You are given a number

`$N >= 10`

.Write a script to find out if the given number

`$N`

is such that sum of squares of all digits is a perfect square. Print`1`

if it is otherwise`0`

.

`Input: $N = 34 Ouput: 1`

\(3^2 + 4^2 = 9 + 16 = 25 = 5^2\)

`Input: $N = 50 Output: 1`

\(5^2 + 0^2 = 25 + 0 = 25 = 5^2\)

`Input: $N = 52 Output: 0`

\(5^2 + 2^2 = 25 + 4 = 29\)

The challenge can be split up into two different tasks: summing the squares of the digits, and determining whether the result is a perfect square or not.

Summing the squares of the digits is straightforward.

We offer four different ways to determine whether the sum of the squares of the digits is a square number. We'll call the sum of the squares of the digits \(S\).

First option is take the square root. We cannot simply check whether the square root is an integer: we're now dealing with floating point numbers. Instead, we round the square root to the nearest integer, square that, and compare that with \(S\). If they're the same, we have a perfect square.

The advantange of this method is that quick. The disadvantage is that we have to deal with floating point numbers. Which means we may have rounding errors.

The second method we offer is to start counting from \(1\), and squaring each number. If we hit \(S\), \(S\) is a perfect square. If we go past \(S\), \(S\) is not a perfect square.

This may sound inefficient, but it's not. If the input has \(N\) digits, then \(S \leq 81 \cdot N\) (if the number contains only \(9\)s). So, we at most have to count till \(9 \sqrt{N}\) before we know whether \(S\) is a perfect square. Even if we have million digits, we at most have to check 9000 numbers. So, the counting part can be done in \(\mathcal{O}(\sqrt{N})\) time, which is less than the \(\mathcal{O}(N)\) which is required to calculate \(S\).

Instead of counting from \(1\), we can start at \(1\) and doubling the number till its square exceeds \(S\). Say, we have doubled \(k\) times, and now we have \(2^{k-1} \leq S < 2^k\). We can now use binary search to find a number \(2^{k-1} \leq l < 2^k\) such that \(l^2 = S\). If such a number exists, \(S\) is a perfect square, else it's not.

Since \(k = \mathcal{O}(\log{\sqrt{N}})\), the running time of this is \(\mathcal{O}(\log{\sqrt{N}})\).

We can precalculate the first 9000 squares. Then, given an \(S\), we can see check whether this is a square by checking it against the precomputed numbers. This is fast, particular if we have many numbers we want to check. The disadvantage is that it doesn't get all the numbers. But the first \(S\) for which this goes wrong is 81,018,001. And a number needs more than 1,000,222 digits before the sum of the squares of its digits can exceed 81,018,001.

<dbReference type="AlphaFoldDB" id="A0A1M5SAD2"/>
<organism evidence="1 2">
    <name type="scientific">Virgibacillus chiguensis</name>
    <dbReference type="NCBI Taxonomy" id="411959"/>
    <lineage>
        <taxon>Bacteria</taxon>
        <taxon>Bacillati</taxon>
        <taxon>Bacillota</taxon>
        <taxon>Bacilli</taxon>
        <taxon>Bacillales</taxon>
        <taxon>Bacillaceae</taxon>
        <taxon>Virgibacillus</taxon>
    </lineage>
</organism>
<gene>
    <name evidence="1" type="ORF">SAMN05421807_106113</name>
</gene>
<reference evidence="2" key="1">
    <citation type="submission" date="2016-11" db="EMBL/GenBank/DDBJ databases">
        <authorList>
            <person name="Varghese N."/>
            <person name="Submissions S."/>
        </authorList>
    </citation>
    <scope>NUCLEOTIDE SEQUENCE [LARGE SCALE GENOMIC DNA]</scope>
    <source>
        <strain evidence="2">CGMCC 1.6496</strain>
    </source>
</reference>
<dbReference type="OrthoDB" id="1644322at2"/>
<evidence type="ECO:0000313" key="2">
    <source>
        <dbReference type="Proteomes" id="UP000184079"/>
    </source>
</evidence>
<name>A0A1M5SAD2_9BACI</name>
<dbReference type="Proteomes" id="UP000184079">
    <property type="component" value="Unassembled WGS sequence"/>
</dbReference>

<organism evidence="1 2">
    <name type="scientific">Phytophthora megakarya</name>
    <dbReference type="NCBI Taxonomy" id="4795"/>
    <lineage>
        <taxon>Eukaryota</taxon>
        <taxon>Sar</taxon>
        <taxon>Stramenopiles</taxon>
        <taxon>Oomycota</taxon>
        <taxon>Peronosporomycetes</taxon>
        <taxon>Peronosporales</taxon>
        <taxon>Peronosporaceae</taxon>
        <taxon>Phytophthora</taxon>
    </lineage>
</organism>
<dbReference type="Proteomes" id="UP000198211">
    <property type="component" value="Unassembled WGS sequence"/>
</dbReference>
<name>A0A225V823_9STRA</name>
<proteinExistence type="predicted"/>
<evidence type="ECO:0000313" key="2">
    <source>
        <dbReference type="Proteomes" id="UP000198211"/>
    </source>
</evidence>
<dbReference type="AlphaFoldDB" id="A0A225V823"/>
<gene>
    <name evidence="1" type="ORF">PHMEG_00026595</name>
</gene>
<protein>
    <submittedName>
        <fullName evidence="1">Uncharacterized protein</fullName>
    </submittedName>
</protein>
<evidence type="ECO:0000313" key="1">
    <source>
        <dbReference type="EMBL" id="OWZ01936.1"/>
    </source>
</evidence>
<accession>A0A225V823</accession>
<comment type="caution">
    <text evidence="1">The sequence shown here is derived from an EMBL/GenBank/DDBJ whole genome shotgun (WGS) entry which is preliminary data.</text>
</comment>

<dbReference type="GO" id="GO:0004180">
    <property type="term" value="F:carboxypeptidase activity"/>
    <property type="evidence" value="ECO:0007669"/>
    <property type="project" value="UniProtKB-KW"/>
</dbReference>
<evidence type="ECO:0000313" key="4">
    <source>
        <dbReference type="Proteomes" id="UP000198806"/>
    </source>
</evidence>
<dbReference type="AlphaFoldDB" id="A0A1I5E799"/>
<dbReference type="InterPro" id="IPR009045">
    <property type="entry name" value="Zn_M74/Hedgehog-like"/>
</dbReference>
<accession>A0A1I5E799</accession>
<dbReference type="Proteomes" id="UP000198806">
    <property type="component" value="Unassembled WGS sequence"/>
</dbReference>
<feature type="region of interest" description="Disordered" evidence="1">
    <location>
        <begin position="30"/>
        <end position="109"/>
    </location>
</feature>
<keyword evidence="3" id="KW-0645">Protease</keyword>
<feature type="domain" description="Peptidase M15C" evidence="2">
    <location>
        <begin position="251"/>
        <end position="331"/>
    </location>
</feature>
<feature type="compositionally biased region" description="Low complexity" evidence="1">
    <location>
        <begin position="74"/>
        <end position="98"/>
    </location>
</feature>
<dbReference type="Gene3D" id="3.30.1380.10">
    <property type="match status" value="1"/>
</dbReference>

We have the input number in `$_`

.

First, calculating the sum of the squares of the numbers:

```
my $sum_of_squares = sum map {$_ * $_} /[1-9]/g;
```

Note that we ignore `0`

s, and the square of `0`

is `0`

.

```
$is_square = $sum_of_squares == int (.5 + sqrt $sum_of_squares) ** 2
```

We'r taking the square root of `$sum_of_squares`

, rounding it to the
nearest integer, squaring that, and comparing it to `$sum_of_squares`

.
If equal, `$sum_of_squares`

is a square, else, it is not.

```
my $root = 0;
$root ++ while $root * $root < $sum_of_squares;
$is_square = $sum_of_squares == $root * $root;
```

We simply count upwards as long as the square of our number is less
thatn `$sum_of_squares`

. Then we check whether we overshot or not:
if we did, it's not a square, else it is.

First, we find a number whose square is larger than `$sum_of_squares`

:

```
my $root_min = 0;
my $root_max = 1;
$root_max *= 2 while $root_max * $root_max < $sum_of_squares;
```

Then we use binary search to zoom into the square root of `$sum_of_squares`

.
Either we hit it (and hence, the square root of `$sum_of_squares`

is an
integer, and thus, `$sum_of_squares`

is a perfect square), or we don't
(and then, `$sum_of_squares`

is not a perfect square):

```
while ($root_min < $root_max) {
my $root_mid = int (($root_min + $root_max) / 2);
my $square_mid = $root_mid * $root_mid;
if ($square_mid == $sum_of_squares) {
$is_square = 1;
last;
}
if ($square_mid < $sum_of_squares) {
$root_min = $root_mid + 1;
}
else {
$root_max = $root_mid;
}
}
```

First, the preprocessing:

```
my %squares = map {$_ * $_ => 1} 1 .. 9000;
```

Then it's just a matter of a lookup:

```
$is_square = $squares {$sum_of_squares};
```

Find the full program on GitHub.

We have implemenations based on the *Taking the square root* method in
AWK, C, Lua, Node.js,
Python and Ruby. And an implemenation based
on *Binary search* in Bash.